pocket every now and then to make sure it was still there, like tonguing a sore tooth.
My usual sympathy for Circeâs frustrating position in the Odyssey kept sliding into something more frightening as I wrote. A fear of a dangerous, beautiful woman controlling hapless men was so obviously ancient-Greek paranoia. But my head was clear now, after days of fuzz and mixed-up memories. And if Mark could do magic â I touched the note again â why not Reka, with her sometimes-strange eyes? Heâd asked me about her on the bus, I realised, without ever seeming to.
âKevin likes her?â heâd asked.
And Mark had transferred into Kevinâs classes, and come to the theatre tonight, to participate in some weird standoff with Reka.
Too many questions, and far too many of them concerned my best friend. I pounded out a frankly shaky conclusion and emailed the completed essay to myself so that I could print it in the morning. My knees made horrible clicking noises when I got up, stiff from being crammed under the low desk for so long. The curtains were still open. No wonder my back was cold.
I went to close them and froze, staring out into the garden. It was dotted with wooden benches, and sitting on one was a tall figure in a dark suit, white hair in wisps around his head like a dying dandelion, waving at me.
It was the crazy preacher from Cathedral Square. My fury returned, with an all-new target. Heâd found out where I lived .
I hauled up the sash window and climbed out, not wasting time by putting on shoes or grabbing my coat. The wet grass soaked through my socks immediately, but I covered the ground in seconds. He stood as I approached and held out a Good News Bible , looking very serious.
âThis is for you,â he said. âTo save your soul.â
I stared at it. It was the same copy Mark had taken, I was sure, down to the blank faces and brilliant smiles.
âWhere did you get that?â I demanded.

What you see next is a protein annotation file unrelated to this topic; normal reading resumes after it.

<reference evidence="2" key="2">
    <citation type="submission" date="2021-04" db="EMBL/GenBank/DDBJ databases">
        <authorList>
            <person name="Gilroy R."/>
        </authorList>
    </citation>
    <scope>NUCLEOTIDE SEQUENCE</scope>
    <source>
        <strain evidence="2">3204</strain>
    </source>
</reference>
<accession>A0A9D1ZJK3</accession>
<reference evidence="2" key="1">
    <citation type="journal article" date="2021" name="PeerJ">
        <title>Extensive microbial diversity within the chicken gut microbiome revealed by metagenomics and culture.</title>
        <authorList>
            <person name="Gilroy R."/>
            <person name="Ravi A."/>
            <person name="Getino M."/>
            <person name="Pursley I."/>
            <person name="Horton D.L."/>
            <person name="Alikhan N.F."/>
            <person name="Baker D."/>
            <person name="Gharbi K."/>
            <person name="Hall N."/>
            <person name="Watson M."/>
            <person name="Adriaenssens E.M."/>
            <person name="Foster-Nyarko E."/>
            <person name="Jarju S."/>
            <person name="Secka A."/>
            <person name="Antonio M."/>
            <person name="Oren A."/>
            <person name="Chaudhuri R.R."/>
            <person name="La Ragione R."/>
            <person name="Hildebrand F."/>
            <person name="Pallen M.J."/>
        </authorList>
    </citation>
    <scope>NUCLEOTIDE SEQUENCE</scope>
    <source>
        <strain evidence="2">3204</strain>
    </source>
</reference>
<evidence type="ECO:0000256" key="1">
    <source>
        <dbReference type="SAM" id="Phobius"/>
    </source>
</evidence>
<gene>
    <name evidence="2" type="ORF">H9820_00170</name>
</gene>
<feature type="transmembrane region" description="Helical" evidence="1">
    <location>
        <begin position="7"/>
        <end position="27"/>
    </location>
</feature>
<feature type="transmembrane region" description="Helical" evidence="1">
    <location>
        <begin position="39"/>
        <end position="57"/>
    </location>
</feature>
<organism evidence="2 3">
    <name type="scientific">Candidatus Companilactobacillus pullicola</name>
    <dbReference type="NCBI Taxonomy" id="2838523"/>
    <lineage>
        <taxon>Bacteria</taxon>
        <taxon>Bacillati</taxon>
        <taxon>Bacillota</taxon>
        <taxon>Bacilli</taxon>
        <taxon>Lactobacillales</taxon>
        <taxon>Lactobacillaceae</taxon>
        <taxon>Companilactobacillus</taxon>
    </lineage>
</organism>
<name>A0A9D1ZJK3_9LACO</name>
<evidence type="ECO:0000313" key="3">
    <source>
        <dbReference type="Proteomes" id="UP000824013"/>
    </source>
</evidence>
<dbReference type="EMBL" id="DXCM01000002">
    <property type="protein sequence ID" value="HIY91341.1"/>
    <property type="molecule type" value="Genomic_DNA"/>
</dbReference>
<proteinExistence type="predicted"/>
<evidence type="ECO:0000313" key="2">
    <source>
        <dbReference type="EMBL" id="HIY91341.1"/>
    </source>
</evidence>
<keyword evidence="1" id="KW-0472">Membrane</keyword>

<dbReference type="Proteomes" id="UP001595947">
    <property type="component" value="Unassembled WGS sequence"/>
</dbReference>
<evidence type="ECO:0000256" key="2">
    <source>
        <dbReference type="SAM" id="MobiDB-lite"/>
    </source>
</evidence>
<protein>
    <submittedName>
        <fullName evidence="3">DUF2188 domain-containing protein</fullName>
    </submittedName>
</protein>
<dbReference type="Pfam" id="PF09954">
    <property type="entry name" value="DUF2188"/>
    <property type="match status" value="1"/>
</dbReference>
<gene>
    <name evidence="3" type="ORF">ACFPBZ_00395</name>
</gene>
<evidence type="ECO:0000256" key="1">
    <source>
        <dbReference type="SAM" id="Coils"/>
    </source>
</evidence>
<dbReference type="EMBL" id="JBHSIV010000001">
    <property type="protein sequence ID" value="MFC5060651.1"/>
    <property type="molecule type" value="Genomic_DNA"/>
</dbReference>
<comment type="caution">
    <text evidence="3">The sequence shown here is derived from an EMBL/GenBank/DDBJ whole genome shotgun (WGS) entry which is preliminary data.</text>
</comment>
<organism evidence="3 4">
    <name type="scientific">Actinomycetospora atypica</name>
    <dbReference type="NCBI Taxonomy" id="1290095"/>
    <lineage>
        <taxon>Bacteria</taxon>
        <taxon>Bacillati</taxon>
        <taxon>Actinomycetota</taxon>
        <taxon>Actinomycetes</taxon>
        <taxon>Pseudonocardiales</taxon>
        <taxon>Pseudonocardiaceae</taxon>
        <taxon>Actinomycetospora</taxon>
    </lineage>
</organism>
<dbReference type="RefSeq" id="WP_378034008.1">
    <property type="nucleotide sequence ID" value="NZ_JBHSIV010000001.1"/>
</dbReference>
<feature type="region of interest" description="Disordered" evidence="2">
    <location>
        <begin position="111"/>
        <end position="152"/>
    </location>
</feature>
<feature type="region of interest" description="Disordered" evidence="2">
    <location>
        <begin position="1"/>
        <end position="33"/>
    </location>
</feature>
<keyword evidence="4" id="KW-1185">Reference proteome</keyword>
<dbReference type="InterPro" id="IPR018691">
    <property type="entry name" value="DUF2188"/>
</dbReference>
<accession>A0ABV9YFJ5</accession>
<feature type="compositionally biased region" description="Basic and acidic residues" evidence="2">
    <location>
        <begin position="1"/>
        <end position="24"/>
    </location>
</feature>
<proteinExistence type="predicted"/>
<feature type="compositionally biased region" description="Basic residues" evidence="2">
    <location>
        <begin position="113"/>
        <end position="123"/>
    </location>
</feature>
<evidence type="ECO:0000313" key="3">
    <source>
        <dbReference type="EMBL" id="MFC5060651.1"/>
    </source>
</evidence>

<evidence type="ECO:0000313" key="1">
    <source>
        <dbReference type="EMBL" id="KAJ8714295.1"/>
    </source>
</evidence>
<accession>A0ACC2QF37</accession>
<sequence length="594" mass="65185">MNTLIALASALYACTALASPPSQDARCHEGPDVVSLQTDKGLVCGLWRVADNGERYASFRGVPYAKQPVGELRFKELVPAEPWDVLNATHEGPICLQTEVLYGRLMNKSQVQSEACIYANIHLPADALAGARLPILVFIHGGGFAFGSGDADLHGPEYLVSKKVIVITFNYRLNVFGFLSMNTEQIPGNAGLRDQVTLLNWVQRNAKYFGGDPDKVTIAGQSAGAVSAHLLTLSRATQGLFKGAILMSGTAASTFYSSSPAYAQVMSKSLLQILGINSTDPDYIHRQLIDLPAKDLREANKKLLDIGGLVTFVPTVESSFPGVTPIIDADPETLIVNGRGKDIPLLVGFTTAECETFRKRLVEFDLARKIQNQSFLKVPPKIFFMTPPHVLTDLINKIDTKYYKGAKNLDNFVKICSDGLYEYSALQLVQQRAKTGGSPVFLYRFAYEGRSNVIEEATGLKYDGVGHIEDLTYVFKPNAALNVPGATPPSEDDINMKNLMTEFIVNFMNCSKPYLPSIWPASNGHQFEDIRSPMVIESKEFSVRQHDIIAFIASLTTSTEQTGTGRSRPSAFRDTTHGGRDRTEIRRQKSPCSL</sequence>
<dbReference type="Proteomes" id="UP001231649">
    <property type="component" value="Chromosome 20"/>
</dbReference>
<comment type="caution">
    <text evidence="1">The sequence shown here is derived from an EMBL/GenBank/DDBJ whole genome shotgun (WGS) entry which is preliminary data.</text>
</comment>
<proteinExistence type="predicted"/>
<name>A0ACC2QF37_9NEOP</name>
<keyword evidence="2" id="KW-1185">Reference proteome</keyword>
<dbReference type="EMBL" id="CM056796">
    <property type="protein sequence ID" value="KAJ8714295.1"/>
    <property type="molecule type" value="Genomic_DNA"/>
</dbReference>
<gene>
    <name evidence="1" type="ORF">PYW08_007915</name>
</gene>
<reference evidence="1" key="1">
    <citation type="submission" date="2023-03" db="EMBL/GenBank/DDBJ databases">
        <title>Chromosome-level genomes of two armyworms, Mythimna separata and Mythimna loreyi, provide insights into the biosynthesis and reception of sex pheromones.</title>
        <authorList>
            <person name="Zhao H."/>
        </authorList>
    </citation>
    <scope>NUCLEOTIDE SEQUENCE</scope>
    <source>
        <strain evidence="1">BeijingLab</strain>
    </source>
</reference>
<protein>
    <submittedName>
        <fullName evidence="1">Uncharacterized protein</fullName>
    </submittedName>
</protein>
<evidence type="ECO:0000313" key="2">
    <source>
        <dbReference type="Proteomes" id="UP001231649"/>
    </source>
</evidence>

The man blinked at me. âItâs mine. But you need it.â He opened it to a passage underlined in red ink. âSee? I marked it for you.â He took a deep breath and began to read. ââ While I slept, my heart was awake. I dreamed my lover knocked at the door.â â
âI donât want it!â I hissed, flicking a quick glance at the buildings behind us. As far as I could tell, mine was the only light on. âWhat do you know about Mark?â
âMark?â he said vaguely. âMarkâs a good boy.â
I hesitated, then went for broke. âHeâs a magician, right?â
The manâs eyelids shivered nervously. There were liver spots on his hands, dark against the brown skin. âMarkâs a good boy,â he repeated. âHe canât help what he is. He tried. Sheâs the demon.â
I took a step towards him. I was on the brink of something important. âWhoâs the demon?â
âBack off, Spencer.â Mark was suddenly moving toward us out of the shadowy trees, his hands thrust into the pockets of his long coat. He was glaring at me, as if I were the one in the wrong. I glared back, and had the satisfaction of seeing him flinch.
âYou arsehole! What did you do to me? Whatâs going on with Kevin?â
Markâs expression went pleasantly blank, and he fumbled for the bracelet around his wrist. âI donât know what youâre talking about. Itâs nothing, Spencer. Nothing.â
I could feel a pressure at the back of my skull, but my memory stayed intact. I fished the note out and brandished it. âMark! Bible! Donât forget!â I quoted savagely. âA charm bracelet! Thatâs hilarious !â
Shock flashed in his eyes. âShit,â he said. âYou made a memory aid.â His hand made an abortive gesture that was nearly a grab; I stepped back, clearing kicking range.
âShe needs guidance,â the man persisted, turning to Mark as if